Tag Archives: kindergarten

Wisdom from Lin-Manuel Miranda’s Kindergarten Teacher

When I think about kindergarten, a number of images instantly come to mind: wooden blocks, the house corner, easels, smocks, water tables, the alphabet, and paper bag frog puppets. But, what I remember the most vividly is my teacher, Miss Spendly, and her wide, affirming smile and warm eyes. She made me fall in love with school.

Lin-Manuel Miranda remembers his kindergarten teacher fondly too. He tweeted a picture of the two of them in December. When Mrs. Liebov first came to see his Broadway show In the Heights, he proclaimed: “Mrs. Liebov, look what I made!”

Lin-Manuel Miranda hugging his kindergarten teach Amy Liebov

photo via @Lin_Manuel

Mrs. Liebov is an expert on kindergarten. She spent thirty-nine years guiding five-year-old students through a magical year of exploration, first at Hunter College Elementary School, a school for gifted children, and then as a founding faculty member at The School at Columbia University. I visited her classroom at Columbia before she retired and was amazed by her joyous, beautiful, and functional classroom. Mrs. Liebov easily guided students through lessons on symmetry and art projects modeled on Eric Carle’s books. Her young students made videos declaring their favorite parts of kindergarten, including memorable comments like: “I liked learning about Picasso’s blue period.” I recently interviewed Mrs. Liebov to capture her deep wisdom about the magical time of kindergarten and how it has changed in recent years.

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The Power of Full-Day Kindergarten

Fascinating recent paper from UVA’s Chloe Gibbs finds impressive results from full-day kindergarten, as compared to half-day. Specifically, children randomly assigned to full-day kindergarten in Indiana demonstrated stronger literacy skills at the end of kindergarten, with an estimated effect size of .3 standard deviations overall and an even greater impact of .7 standard deviations for Hispanic children.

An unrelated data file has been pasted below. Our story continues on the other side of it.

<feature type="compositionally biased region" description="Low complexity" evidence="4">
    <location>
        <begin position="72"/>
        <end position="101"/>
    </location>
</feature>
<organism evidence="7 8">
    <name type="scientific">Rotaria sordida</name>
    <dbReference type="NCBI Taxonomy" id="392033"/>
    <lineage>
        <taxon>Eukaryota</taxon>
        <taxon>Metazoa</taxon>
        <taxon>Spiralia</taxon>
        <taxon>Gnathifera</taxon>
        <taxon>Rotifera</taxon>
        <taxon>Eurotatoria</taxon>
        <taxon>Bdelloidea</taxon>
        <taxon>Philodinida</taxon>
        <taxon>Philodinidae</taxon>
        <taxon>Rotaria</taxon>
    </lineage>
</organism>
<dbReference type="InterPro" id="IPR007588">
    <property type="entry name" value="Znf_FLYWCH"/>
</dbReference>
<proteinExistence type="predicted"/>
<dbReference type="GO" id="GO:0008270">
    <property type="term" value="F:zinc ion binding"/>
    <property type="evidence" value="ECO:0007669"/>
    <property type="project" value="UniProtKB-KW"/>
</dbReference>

These results are important for several reasons:

First, these are very large effect sizes for an educational intervention. The effect size for full-day kindergarten for Hispanic students was roughly 70% of the end of kindergarten achievement gap for children in the control group.

Second, while access to full-day kindergarten has expanded over the past two decades, it’s still far from universal. About 75% of kindergartners nationally are in full-day programs.

Third, the cost effectiveness of this intervention was impressive. Using cost estimates for the program, Gibbs calculated an effect size of 0.07-0.2 standard deviations per $1,000 spent on full-day kindergarten, which compares very favorably to similar estimates for other educational and early childhood interventions.

Finally, the circumstances that enabled this study shed light on the ridiculous nature of early childhood education policy. In 2007, Indiana decided to expand access to full-day kindergarten (at the time only 41% of kindergarten slots were full-day). But it did not do so by changing its state funding formula–which provides a 0.5 weight for children enrolled in kindergarten, whether half or full-day–to provide a full weight for kindergartners enrolled in full-day programs. Instead, it created a grant program that districts could apply for to make up the difference. This, combined with the fact that any district that applied received funding and that grants were allocated based on kindergarten enrollment, meant that districts did not have sufficient funding to provide full-day kindergarten to all students. So districts needed to create mechanisms to allocate the limited supply of full-day kindergarten slots–in some districts, a lottery. Great for Gibbs’ research–but lousy for kids. And just another example of the striking contrast in how public/government systems fund the pieces of the education system that we agree to be mandatory or an entitlement for students compared to those we don’t. There’s no inherent reason to believe that 5-year-olds should only go to school for half a day and 6-year-olds a full day, but because kindergarten is historically half-day in many places, providing 5-year-olds (already seen as children who should be in public schools) a full-day of school is seen as a luxury expense in a way that a full-day of school for, say, 2nd graders, never is. This is dumb.